Image Courtesy: Axios
According to Axios, YouTube will no longer allow advertising linked to alcohol, gambling, politics, or “prescription medicine terms” for its masthead ad spot, which sits at the top of the website and app. According to Google, the restrictions on the kind of advertising that can show in this space will help “lead to a better experience for users.”
Moreover, Since the masthead slot is one of the first things viewers see when they open YouTube, it’s logical that keeping advertisements for drugs, alcohol, or gambling out of it would make YouTube more inclusive for everybody. In terms of politics, it may aid the platform in avoiding issues like the one that happened when then-President Donald Trump acquired the slot for three days during the 2020 election.
Ads in the masthead slot may “drive tremendous reach or awareness,” according to YouTube’s ad support website, but that megaphone will no longer be available to people who wish to promote in specific places. Google currently allows users to restrict the quantity of alcohol and gambling-related adverts they view on YouTube, and in principle the option would have extended to the masthead ad – according to Google, the firm modified the slot last year to show tailored advertising rather than those scheduled for an entire day.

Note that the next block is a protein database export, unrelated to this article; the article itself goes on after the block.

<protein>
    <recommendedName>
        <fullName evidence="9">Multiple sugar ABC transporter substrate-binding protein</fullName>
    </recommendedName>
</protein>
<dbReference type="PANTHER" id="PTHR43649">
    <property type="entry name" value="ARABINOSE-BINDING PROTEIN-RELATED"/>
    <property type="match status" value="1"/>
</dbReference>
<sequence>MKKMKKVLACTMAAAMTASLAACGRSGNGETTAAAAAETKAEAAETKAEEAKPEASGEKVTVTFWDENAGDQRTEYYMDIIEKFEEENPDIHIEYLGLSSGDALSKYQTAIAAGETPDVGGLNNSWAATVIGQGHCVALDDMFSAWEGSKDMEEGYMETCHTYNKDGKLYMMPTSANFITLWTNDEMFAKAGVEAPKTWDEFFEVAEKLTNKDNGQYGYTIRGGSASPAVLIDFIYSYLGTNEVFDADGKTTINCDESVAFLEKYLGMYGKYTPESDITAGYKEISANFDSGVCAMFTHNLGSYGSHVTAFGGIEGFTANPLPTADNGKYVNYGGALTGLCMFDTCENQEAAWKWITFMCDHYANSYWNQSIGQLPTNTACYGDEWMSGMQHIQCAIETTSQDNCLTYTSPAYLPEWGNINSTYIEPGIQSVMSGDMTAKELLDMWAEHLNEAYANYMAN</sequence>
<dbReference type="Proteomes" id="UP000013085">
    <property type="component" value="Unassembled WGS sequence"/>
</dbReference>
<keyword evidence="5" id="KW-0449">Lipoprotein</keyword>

For years, Google has attempted to balance its standards in order to decide what it does and does not show in advertising – most recently, it has reined in advertising that utilized hate speech as keywords, political disinformation, and conspiracy theories in relation to COVID-19. Google’s advertisements business has come under growing attention from politicians who feel it is ripe for antitrust regulation as it has moved to clean up the advertising it places in front of consumers.